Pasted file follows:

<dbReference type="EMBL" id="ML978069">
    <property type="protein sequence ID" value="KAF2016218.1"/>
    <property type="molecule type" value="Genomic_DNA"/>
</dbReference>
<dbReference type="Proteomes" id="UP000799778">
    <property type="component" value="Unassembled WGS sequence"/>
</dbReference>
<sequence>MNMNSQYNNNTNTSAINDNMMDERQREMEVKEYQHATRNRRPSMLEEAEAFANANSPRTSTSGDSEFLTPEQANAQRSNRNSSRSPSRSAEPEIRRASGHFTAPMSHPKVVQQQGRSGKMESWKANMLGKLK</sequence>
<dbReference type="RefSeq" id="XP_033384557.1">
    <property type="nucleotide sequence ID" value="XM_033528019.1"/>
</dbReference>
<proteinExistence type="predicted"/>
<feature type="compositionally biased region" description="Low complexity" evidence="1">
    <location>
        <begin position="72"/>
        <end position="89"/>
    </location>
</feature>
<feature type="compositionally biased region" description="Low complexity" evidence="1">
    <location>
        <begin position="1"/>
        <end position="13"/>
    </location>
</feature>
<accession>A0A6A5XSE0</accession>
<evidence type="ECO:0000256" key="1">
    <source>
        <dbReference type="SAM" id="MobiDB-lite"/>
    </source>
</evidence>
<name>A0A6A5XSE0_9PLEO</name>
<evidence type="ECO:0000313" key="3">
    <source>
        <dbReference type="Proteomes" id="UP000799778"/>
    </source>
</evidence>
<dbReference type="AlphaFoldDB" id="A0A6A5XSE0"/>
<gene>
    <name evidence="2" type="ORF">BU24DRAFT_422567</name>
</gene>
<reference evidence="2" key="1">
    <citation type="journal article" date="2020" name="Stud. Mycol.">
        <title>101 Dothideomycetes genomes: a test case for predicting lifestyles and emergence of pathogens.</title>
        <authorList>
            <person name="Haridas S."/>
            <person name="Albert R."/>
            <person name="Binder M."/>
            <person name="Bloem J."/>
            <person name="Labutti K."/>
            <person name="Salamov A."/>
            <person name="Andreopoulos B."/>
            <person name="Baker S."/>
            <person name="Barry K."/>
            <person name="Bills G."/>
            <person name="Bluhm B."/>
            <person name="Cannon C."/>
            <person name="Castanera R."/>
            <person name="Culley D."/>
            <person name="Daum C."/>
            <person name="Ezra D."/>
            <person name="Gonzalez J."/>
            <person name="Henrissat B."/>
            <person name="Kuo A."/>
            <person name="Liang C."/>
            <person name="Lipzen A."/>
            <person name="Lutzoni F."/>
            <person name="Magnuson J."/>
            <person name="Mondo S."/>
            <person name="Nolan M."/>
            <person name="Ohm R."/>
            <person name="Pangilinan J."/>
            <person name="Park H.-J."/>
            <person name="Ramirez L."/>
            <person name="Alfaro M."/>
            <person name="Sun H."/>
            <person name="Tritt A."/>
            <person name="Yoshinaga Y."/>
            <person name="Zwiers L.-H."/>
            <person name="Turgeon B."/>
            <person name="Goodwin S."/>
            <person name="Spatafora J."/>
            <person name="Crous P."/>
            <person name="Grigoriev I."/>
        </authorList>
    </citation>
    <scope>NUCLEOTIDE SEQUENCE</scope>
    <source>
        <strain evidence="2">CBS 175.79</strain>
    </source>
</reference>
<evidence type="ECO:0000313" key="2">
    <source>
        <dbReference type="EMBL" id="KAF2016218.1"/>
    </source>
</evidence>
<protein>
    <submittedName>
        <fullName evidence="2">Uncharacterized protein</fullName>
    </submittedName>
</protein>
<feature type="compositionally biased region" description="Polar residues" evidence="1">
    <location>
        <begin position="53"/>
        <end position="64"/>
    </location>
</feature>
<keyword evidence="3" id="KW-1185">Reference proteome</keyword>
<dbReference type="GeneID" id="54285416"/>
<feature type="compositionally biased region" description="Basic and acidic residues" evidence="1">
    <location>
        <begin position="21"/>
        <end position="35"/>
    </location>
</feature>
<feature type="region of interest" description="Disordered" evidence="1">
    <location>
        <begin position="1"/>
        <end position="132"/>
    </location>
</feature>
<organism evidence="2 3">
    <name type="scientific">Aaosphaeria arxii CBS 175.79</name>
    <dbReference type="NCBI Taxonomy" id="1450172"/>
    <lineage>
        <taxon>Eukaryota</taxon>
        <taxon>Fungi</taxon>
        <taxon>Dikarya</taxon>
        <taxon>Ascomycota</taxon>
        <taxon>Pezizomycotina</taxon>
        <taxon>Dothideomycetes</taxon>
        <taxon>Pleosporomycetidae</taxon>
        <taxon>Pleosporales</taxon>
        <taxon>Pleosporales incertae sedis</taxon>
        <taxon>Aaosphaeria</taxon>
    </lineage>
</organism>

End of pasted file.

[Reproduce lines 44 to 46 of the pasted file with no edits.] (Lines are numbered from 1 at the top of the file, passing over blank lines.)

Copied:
        <authorList>
            <person name="Haridas S."/>
            <person name="Albert R."/>